As part of a final assault, the Dominion, at the conclusion of the eleventh issue, would relay a signal worldwide that convinced the human body to stop breathing oxygen, causing the human race to unceremoniously stop whatever they were doing to gasp for air that the mind no longer believed was there. Is that possible? Probably not, but considering that I was dealing with a central intelligence unit that was the sole resident of an entire continent, I thought I could get away with it. Trapped like deer in the headlights, augmented with alien technology that spared them from suffocation, are The Crucible with six minutes to convince the world it was permissible to breathe.
For approximately six minutes, I wanted to strap you into a race against time with human survival growing more and more into question with each passing second. Probably would’ve proved interesting, if not a serious headache to write, drafting the script with a stop watch, and running it by several readers to ensure the time was being approximated correctly. The climax did include one of the coolest lines of dialogue that I’d ever written when the Cimmerian confronts the central intelligence unit of the Dominion in the prerequisite underground control center.
“That tickle in the back of your circuits, that stifled sneeze, that’s us lowering the temperature of your main components until they lose the ability to conduct electricity. We’re sliding a cold hand up your skirt…hold on to something.”
Unfortunate that I never got to use this line with ten seconds remaining on the clock and the world ending. Perhaps the “real-time” comic will materialize at some point during the future, otherwise…I’ll have to write a real-time column to prove to myself it might work.
Enjoy The New Hotness for this week, and maybe Rob Liefeld’s interview questions will show up in time for next week’s edition…
The Resistance #2 (Jimmy Palmiotti & Justin Gray/Juan Santacruz)
Now this…this is more like it. Few weeks back, legend-in-the making J Hues and I performed a spirited dissection of this book’s inaugural issue and found glittering potential nearly overshadowed by a somewhat flawed execution and an over-abundance of cliché. That was last month. This month, Palmiotti and Gray hit their stylistic mark, as overly verbose dialogue and inconsistencies flake off like dead skin. The sensation that they are driving the story, and the story isn’t driving them is evident as they introduce a pair of fascinating characters, while clarifying the roles of their leads. And the cover’s gorgeous. And the interior art’s gorgeous. And the damn thing glitters as I knew it should. Join The Resistance.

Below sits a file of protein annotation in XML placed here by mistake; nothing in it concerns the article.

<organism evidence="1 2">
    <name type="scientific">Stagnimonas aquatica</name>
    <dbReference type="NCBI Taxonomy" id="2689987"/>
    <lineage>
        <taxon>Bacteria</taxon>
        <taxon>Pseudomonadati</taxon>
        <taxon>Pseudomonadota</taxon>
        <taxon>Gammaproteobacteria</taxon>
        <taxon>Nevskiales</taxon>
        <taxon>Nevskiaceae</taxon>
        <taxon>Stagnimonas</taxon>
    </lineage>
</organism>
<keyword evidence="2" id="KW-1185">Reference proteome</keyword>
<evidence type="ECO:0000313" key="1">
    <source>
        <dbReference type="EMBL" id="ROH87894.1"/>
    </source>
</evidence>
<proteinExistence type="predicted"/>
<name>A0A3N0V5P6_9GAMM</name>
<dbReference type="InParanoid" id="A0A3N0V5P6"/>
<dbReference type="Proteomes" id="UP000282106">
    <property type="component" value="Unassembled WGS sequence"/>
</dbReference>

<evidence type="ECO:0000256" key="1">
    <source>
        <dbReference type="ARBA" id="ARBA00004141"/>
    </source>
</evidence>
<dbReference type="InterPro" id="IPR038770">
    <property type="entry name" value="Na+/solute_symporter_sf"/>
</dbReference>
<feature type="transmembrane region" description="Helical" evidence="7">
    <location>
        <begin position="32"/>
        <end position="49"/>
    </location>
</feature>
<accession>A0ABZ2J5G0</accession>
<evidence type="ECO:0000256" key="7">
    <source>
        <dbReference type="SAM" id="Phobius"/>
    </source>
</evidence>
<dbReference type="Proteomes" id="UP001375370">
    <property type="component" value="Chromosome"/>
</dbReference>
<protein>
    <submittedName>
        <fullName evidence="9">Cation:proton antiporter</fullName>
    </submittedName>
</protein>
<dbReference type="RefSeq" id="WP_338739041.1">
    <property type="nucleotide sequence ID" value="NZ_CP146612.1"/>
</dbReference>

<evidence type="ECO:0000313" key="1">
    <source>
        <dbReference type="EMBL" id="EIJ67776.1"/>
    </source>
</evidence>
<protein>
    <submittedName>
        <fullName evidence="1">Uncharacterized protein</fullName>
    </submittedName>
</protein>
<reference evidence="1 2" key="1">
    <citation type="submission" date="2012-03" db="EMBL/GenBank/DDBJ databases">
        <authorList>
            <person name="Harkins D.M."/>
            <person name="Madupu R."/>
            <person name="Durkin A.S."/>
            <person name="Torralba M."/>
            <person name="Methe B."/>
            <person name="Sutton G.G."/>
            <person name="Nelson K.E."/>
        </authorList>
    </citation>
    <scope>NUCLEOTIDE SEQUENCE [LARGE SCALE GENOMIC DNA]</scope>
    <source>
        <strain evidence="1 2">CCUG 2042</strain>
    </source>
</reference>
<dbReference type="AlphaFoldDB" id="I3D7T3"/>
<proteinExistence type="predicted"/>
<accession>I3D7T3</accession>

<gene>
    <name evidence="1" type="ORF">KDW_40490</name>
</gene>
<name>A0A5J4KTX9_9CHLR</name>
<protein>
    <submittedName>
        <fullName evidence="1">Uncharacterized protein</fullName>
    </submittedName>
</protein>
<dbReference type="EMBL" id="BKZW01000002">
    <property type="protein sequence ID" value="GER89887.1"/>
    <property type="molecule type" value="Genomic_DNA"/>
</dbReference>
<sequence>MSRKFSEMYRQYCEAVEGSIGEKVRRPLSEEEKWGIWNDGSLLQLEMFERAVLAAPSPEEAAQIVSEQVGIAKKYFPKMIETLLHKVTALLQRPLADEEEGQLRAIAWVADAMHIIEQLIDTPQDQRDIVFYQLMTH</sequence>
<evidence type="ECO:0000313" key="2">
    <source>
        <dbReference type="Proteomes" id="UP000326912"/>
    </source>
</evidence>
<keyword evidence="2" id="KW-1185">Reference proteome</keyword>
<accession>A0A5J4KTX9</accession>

Agent X #4 (Gail Simone/UDON)
Agent X is versatility personified. Since grasping the reins, writer Gail Simone has excelled at channeling the strengths of a variety of genres and depositing them into this book. There’s humor. With action. Dashed with espionage. Sprinkled with romance. Anchored by strong characters. And this month, every cylinder is firing, with the boys at UDON turning in an artistic performance that makes even the dinner scene visually interesting, complementing Gail’s tight script that forces the story to work for her, despite the differing flavors threatening to overwhelm the whole mix. That takes skill. Lucky for you Gail’s got it.
Ultimates #7 (Mark Millar/Bryan Hitch)
Best meets best. Pairing Mark Millar with Bryan Hitch and setting them loose within the Ultimate universe was literally the biggest no-brainer in comics. With industry spotlight and retailer confidence assured, you’d think maybe the duo would be content to rest on their laurels. Let the Ultimate tag move the units. Instead, the duo have violated the conventions on what makes a successful superhero title month after month. The costumed antics are kept to an absolute minimum, as licensing and public relations take precedent. The “heroes” are flawed and dysfunctional, possessed by self-interest and ego, probably hoping that nothing tries to crack the world in half because they might get hurt stopping it. And what else can you say about Hitch? Just call him ‘The Man’ and let things rest.
Is it on time? No. Is it worth the wait? Damn right.